Over decades of teaching, and with relocation being the norm for students and mentors, it would have taken a bit of research to track down all my beginner, intermediate, and advanced students dating back to 1968 (NYC); and from 1979 (Fresno CA) to 2011, before my 2012 move to Berkeley, California.
What I discovered in a retro-journey to my very first students in Manhattan post-Oberlin Conservatory graduation, was mind-boggling! To think that my earliest pupils are now in their 50s!!
I’m not ashamed to admit that Naomi and Annie Ehrenpreis were 5 and 7, respectively when I set out as a traveling teacher in Manhattan. (It was by Washington Square Park, in a luxurious high-rise)
As a fledgling mentor, I shunned method books but found sanctuary in Robert Pace’s uniquely creative materials. They became the springboard for composing activities that filled one full hour of lessons, divided in half between the sisters. As little children enrolled in the Ramaz school on the East side, and as the grandkids of a great Talmudic scholar, it was natural for them to be quite attentive; to have a singular motivation to compile a decorated collection of their own pieces that had original rhyme schemes. And with words scanned into iambic pentameter, they appreciated mood shifts from “Major to minor” that kept interest aflame through our time together.
Looking back, I often wondered where these first students were today?
Would they remember me and my efforts to enrich their imagination?
I tried contacting them through Facebook but was stunned by their silence. Would their knowing I had named my first child,”Naomi” in honor of the younger sister have altered such indifference?
Without further word, I took it upon myself to check Google and Linked-in to satisfy my curiosity:
“Ann Ehrenpreis Scherzer” is a Judge of the New York City Criminal Court in Bronx County, New York. She was appointed to this position by Mayor Michael Bloomberg in 2013, and her term will expire in 2018.
Sister, Naomi E. Voss graduated Harvard, and subsequently relocated to Israel as a Computer Software Professional.
Did one or both sisters return to the piano as adults, or had their children been music students? I would never know.
I fast forwarded to 1985, six years into my relocation to Fresno, California from New York City.
As I perused a self-published 1985 collection that contained student names attached to their individual compositions and companion illustrations, I found these entries:
Jason H. was 15 in 1985 when he composed “Scottish Highlands,” which would make him 46 years old today! I happily discovered that he’s a pediatrician in Kaysville, Utah, having graduated Brigham Young University and the University of Utah School of Medicine. Bravo J.! Naturally, a large family is woven into his many accomplishments.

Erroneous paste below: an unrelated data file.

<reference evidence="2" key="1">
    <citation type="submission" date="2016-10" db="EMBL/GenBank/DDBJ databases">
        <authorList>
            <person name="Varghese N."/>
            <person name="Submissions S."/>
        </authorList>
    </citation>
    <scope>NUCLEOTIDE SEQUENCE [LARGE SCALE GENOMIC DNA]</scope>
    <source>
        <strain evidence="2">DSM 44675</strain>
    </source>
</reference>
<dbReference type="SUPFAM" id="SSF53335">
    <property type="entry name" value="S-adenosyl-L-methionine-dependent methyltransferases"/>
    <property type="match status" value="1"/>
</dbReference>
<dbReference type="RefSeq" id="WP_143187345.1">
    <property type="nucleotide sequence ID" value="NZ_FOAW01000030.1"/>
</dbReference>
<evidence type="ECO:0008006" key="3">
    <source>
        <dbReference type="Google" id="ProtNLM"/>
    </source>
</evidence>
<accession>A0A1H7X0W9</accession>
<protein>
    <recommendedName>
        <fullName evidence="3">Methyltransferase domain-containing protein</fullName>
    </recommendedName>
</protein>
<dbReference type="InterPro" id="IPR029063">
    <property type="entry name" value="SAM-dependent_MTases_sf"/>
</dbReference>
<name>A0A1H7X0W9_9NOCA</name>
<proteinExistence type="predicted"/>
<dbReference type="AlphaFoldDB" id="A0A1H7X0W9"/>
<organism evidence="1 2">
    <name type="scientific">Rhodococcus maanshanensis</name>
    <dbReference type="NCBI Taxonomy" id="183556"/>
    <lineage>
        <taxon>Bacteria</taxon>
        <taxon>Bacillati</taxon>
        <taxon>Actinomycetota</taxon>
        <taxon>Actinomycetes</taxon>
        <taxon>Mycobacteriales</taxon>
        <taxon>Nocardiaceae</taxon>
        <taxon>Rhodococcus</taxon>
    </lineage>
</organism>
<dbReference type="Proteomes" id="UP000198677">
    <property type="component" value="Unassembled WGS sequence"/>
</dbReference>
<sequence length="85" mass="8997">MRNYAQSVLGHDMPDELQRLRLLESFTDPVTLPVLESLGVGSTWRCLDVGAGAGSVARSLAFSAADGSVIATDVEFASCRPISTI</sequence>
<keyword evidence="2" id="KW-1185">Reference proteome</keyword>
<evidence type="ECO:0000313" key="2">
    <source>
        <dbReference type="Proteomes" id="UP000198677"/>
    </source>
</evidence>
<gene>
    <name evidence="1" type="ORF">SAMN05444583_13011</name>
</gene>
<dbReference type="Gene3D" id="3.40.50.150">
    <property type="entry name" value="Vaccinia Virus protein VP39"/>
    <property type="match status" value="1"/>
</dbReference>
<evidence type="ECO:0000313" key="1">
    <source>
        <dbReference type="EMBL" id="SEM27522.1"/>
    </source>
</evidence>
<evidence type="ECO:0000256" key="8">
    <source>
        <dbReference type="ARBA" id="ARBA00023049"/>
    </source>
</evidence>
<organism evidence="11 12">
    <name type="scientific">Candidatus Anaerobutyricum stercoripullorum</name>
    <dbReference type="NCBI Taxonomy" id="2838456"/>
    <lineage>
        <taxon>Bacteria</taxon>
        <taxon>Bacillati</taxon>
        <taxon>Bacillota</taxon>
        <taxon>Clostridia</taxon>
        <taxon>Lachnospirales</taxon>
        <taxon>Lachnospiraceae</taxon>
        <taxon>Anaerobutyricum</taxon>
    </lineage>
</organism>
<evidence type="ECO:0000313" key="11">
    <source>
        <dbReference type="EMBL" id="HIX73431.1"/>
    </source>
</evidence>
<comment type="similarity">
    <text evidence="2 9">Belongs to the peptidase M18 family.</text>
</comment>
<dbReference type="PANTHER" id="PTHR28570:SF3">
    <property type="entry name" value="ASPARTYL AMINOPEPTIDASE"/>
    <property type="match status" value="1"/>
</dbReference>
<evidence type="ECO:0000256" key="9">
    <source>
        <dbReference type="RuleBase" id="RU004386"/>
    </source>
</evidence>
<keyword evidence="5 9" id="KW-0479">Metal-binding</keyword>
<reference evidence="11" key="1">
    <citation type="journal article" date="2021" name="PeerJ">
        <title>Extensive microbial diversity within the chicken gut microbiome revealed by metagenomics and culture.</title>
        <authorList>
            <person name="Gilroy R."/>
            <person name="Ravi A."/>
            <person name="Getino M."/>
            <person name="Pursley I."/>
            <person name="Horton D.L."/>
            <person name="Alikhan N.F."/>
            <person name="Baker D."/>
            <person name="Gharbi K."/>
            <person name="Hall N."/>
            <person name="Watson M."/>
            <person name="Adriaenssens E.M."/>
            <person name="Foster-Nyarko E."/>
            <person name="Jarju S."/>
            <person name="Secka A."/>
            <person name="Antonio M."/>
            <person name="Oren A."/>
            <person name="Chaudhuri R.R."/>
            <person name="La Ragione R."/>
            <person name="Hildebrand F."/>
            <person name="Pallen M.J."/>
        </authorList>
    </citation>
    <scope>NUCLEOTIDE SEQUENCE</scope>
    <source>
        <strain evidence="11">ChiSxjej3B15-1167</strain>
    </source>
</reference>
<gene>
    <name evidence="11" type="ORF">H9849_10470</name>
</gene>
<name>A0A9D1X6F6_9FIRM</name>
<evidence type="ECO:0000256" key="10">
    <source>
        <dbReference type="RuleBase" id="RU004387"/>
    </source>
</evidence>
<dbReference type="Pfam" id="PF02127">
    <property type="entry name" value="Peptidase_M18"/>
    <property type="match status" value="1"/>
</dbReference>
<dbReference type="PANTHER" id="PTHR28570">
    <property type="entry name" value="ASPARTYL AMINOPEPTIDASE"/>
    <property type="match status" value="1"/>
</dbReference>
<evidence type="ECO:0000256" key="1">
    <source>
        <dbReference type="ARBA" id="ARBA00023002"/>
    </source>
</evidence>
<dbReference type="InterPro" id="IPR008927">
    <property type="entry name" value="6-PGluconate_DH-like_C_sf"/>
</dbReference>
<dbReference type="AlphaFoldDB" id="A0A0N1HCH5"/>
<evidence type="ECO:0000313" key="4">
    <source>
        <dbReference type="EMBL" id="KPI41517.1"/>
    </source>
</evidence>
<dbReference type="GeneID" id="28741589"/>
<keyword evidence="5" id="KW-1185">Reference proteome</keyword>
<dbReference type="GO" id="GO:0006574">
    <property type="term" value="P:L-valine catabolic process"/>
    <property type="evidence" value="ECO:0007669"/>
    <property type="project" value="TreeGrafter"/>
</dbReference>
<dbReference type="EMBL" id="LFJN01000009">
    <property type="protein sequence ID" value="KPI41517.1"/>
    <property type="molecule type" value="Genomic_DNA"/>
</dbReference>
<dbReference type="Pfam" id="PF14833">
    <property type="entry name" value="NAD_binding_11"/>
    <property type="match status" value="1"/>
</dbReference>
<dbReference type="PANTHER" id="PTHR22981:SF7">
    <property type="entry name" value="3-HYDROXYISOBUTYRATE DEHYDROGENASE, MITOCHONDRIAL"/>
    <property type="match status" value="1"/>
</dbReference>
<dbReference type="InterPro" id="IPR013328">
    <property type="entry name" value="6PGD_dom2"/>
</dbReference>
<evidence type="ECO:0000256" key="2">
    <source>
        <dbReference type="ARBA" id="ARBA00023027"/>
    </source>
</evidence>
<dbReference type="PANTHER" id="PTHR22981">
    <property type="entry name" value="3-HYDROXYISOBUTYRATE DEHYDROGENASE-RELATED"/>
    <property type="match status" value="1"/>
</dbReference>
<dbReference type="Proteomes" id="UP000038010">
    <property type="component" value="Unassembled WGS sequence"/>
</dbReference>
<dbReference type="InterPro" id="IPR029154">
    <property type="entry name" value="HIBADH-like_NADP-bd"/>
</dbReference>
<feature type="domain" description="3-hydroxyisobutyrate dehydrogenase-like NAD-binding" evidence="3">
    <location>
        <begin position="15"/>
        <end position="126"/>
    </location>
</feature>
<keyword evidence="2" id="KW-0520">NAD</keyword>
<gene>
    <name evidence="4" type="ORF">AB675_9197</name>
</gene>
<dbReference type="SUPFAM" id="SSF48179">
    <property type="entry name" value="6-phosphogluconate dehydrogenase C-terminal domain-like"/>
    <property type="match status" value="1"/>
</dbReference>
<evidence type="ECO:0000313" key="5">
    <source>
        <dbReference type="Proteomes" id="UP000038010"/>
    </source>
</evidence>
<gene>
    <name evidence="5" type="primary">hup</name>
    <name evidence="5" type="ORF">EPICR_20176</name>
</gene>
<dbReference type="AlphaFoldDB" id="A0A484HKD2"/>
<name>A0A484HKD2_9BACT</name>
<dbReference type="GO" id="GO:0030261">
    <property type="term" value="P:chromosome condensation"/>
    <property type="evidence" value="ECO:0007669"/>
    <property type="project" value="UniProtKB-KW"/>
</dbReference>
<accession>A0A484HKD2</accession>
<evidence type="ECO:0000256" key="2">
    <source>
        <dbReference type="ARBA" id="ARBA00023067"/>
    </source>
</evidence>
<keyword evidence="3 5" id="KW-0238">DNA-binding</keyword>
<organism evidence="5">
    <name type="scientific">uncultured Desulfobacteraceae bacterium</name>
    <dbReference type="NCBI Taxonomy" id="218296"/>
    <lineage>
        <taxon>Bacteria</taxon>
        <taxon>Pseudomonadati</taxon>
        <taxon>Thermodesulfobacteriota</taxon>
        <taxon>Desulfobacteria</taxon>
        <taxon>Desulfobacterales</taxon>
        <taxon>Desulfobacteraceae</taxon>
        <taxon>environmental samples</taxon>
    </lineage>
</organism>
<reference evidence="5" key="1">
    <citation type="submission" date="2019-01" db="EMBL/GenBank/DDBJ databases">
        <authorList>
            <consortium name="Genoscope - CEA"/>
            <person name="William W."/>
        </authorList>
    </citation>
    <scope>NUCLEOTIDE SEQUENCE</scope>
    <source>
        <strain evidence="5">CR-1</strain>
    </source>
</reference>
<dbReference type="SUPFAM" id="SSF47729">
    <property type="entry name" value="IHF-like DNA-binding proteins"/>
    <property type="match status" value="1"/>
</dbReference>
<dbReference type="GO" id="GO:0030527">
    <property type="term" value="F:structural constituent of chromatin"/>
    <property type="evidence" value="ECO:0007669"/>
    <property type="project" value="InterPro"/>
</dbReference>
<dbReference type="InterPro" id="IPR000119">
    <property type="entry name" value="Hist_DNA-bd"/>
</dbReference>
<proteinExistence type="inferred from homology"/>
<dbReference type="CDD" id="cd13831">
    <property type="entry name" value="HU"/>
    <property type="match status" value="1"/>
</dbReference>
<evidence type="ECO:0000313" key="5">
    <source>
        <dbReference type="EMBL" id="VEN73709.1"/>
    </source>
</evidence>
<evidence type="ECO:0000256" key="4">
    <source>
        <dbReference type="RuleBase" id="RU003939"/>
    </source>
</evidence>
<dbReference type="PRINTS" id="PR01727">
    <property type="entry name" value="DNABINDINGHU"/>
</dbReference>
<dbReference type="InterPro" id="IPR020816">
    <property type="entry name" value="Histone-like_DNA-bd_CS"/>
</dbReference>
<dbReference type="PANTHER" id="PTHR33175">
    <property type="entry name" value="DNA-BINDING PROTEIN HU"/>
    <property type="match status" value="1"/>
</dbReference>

Michelle S. who was age 6 in 1985 when she composed “Music Box,” is now a Central Valley California-based M.D. Anesthesiologist. Her father, I recall, was a physician specializing in lung diseases.
Paul M. who is not represented in the album, but was one of my first piano students when I arrived in Fresno in 1979, (he was about 7 at the time) stayed with the piano until he entered UC Berkeley. He’s in the Engineering field, but I haven’t specifically tracked him down. His mom was a Nursing Professor and Administrator at Fresno State University when her son studied with me.
Melissa S. age 9, in 1985, and composer/illustrator of “Windsor,” is Executive Administrator of Bain & Co., previously employed at Goldman Sachs.
Julia Dahl (real name disclosed as I’m sure she’ll appreciate the exposure) is a novelist with a commanding website.
In 1985, at 7 years old, Julia composed “Clouds.”
Becca Wong was a diligent piano student in the late 1980’s to early 1990’s who became a dance accompanist.
When we reunited as Facebook friends, I took the opportunity to interview her about her fascinating career.
Amy B., 12, was immersed in Burgmuller pieces, Op. 100, in 1990, as she continued her musical journey with dedicated practicing. Today, she’s an intellectual property attorney working in the Silicon Valley.
Valerie F. studied with me years later, in 2009, and was an entrant in two MTAC piano local branch competitions. Attached is one of her recorded performances of “Golliwog’s Cakewalk,” (8-12 year old competitive division). Though the video is grainy, the audio track is a testimony to her splendid musicianship.
In 2011, older sister, Stacey (also a student of mine) performed the Fugue in C minor, by J.S. Bach BWV 847 at a Baroque Regional Festival.
Valerie and Stacey are currently students at Brigham Young University.
David Su was age 6 when he began piano studies. He’s now a software developer in San Francisco, having completed his graduate work at UC Berkeley. His, sister, Stacey, not a student of mine, who won many Local Fresno-based and Statewide piano competitions, is a practicing physician in the Department of Surgical Oncology, Division of Thoracic Surgery, Fox Chase Cancer Center in Philadephia, PA.
Not to overlook, Mark C. an adult student who studied piano with me in Fresno for over 6 years! At the time, he was a Federal Attorney, who managed to sandwich in practicing between jaunts around the country.
Most recently, he sent me an email about his promotion to Judge, an appointment made by Governor Brown! A big Congratulations!
There are many other pupils whom are not as easy to locate given the passage of years, but it’s apparent that many have carved out successful professional careers, perhaps owing in part to their piano study.
May the love of music embrace them for a lifetime!
Shrinking Degrees of Separation in the Music World